For example, in Wickenberg, AZ, he charged for 1:50, then arrived at Cordes Junction with 97 miles of range, only to charge again for 1:30 and arrive in Flagstaff with 83 miles. Given the speedier charging available with an emptier battery, he might have been able shave a whole hour off of his charging time in those two stops alone by arriving at each with 20 miles of range, rather than more than 80 miles of range. That's what I'm asking about.
    I think it's pretty clear that he was finding energy consumption to be pretty unpredictable due to things like the strength of headwinds. So what you're suggesting seems to be a recipe for disaster.

    Had he run into some particularly bad headwinds, he'd have been on the side of the road waiting for a tow to the nearest charger (and he'd have been forced to leave that expensive trailer on the side of the road, unattended). And then, when the review included a picture of a stranded Model X, all the Tesla fanboys would have jumped all over Edmunds for having not charged to 100% at each stop.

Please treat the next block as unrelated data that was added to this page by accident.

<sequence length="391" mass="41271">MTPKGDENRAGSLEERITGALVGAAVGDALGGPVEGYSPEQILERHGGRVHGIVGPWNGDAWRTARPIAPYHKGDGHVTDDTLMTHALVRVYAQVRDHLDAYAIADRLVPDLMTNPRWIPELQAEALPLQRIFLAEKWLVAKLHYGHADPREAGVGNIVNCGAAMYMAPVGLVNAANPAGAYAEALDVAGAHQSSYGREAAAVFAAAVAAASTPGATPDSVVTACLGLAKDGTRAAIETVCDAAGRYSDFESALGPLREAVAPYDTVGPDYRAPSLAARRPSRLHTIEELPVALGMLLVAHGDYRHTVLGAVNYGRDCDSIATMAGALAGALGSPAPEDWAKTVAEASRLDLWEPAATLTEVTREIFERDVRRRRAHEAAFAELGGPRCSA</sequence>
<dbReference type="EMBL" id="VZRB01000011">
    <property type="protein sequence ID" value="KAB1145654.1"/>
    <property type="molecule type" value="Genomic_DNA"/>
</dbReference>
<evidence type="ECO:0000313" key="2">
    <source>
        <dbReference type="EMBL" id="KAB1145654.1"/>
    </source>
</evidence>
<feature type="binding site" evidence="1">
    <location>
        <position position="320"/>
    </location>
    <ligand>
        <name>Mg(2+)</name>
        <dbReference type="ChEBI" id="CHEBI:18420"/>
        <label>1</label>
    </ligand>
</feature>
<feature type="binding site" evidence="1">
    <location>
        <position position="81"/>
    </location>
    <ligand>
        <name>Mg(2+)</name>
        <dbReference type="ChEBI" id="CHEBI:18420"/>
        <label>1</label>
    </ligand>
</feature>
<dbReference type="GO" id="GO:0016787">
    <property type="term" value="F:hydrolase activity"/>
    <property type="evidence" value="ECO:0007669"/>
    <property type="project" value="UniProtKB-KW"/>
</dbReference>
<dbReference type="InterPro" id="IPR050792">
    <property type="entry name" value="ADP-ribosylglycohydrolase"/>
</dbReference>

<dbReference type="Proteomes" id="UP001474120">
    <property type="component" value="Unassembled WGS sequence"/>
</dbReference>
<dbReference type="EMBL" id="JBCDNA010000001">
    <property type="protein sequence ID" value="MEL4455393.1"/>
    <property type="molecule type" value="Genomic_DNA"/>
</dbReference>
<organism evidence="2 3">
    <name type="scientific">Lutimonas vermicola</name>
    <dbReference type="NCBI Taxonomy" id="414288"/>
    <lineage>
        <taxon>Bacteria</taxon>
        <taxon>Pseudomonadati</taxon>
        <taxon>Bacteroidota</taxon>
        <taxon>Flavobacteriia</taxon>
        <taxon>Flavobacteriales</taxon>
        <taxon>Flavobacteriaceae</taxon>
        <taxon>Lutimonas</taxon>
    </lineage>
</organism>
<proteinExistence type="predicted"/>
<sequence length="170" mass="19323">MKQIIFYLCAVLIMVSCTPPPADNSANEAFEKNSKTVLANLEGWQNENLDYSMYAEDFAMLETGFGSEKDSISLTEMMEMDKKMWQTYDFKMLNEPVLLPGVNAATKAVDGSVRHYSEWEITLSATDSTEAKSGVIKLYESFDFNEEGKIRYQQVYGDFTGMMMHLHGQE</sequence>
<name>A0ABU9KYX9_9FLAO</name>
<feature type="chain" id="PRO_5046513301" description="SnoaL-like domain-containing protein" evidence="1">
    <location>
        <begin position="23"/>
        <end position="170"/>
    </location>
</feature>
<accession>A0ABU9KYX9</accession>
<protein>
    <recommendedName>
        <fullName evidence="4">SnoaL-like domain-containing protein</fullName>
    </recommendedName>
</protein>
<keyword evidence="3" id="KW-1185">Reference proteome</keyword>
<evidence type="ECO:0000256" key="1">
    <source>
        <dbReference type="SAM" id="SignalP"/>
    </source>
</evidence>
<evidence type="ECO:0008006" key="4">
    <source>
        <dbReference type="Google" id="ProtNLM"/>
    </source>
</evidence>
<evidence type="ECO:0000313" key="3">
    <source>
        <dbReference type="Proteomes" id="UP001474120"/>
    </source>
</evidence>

Maybe your theory would work on a known route that has been traveled numerous times to arrive at a fairly accurate understanding of actual kWh usage, but it would have been extremely reckless to have done it under the conditions of this test. Of course, only Dan can answer, but it seems to me that he already was pushing the reasonable limits of this vehicle's actual range with what he was doing.
  • fengshuifengshui Posts: 5
    handbrake said:

    I think it's pretty clear that he was finding energy consumption to be pretty unpredictable due to things like the strength of headwinds. So what you're suggesting seems to be a recipe for disaster.

    Of course, only Dan can answer, but it seems to me that he already was pushing the reasonable limits of this vehicle's actual range with what he was doing.